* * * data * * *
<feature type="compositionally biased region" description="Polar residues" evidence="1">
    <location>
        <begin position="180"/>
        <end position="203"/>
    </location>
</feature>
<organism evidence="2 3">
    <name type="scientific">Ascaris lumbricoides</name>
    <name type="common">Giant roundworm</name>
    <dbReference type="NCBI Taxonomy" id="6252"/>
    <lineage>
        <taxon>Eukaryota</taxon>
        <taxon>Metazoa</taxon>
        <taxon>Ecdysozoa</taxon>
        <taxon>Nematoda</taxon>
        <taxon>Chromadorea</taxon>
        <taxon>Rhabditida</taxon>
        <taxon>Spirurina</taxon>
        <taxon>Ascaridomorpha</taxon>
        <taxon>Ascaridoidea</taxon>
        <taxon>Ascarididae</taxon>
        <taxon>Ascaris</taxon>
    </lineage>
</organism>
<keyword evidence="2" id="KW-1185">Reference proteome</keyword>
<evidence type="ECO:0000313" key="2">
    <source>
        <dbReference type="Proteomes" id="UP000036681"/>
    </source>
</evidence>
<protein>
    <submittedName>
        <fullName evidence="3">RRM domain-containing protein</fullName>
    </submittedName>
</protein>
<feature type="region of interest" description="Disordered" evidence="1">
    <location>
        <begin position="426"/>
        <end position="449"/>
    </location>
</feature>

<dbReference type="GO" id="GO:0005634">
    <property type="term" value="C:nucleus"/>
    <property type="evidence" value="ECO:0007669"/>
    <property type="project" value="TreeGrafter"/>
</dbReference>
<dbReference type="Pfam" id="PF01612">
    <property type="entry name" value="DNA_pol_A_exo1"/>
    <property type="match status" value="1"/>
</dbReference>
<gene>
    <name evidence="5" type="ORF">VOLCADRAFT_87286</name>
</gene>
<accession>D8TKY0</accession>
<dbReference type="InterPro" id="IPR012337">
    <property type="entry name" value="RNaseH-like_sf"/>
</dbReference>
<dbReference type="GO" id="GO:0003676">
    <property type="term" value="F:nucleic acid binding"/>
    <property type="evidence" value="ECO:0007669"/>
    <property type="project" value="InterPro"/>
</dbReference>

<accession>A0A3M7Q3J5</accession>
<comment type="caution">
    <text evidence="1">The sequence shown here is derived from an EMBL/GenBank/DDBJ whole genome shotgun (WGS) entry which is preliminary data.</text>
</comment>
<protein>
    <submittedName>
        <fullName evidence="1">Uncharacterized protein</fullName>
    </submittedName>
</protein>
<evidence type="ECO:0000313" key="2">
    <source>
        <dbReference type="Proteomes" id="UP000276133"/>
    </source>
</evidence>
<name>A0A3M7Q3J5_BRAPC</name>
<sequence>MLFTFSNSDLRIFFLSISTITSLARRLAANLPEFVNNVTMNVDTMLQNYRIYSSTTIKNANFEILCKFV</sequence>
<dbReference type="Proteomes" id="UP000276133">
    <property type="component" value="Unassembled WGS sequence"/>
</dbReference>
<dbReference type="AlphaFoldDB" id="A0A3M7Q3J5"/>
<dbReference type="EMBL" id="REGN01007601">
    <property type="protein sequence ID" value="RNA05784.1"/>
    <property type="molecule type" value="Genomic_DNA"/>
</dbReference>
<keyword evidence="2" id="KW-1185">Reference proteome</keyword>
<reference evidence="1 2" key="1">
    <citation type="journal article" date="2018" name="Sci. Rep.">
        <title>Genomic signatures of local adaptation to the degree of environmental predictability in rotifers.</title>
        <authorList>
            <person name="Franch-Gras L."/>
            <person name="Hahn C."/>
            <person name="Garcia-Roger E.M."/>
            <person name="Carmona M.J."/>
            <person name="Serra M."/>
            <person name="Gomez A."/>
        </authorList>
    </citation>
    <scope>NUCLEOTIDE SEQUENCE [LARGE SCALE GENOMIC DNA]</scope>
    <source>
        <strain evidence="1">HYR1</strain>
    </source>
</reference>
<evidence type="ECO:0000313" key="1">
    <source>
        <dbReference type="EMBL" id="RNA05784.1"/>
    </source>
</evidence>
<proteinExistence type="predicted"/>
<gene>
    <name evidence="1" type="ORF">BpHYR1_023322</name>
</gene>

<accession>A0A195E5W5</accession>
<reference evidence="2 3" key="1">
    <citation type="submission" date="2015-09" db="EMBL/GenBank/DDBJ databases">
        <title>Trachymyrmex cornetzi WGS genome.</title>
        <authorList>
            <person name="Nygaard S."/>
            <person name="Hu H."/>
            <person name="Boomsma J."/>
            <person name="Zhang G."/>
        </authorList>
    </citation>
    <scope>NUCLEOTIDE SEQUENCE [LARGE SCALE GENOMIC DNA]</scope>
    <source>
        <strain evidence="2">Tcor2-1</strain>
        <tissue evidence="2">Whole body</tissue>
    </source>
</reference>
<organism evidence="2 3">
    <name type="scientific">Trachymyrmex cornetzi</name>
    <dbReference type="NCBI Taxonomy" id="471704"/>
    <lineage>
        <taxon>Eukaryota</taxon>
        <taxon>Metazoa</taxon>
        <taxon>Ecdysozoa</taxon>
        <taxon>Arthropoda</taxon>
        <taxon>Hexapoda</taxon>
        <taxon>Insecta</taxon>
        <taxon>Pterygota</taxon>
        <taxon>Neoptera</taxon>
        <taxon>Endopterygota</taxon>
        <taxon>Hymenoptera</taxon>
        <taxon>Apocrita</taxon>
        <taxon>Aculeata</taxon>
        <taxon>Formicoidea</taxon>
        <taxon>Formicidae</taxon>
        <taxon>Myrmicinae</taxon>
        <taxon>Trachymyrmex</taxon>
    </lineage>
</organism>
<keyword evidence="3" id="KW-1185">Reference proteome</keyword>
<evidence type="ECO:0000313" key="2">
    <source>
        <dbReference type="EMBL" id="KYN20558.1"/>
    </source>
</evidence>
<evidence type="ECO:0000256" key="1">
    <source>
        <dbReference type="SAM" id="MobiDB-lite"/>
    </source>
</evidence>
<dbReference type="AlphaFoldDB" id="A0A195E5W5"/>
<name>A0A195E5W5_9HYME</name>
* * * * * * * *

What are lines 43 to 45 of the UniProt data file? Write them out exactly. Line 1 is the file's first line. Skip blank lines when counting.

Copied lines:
    <property type="term" value="C:nucleus"/>
    <property type="evidence" value="ECO:0007669"/>
    <property type="project" value="TreeGrafter"/>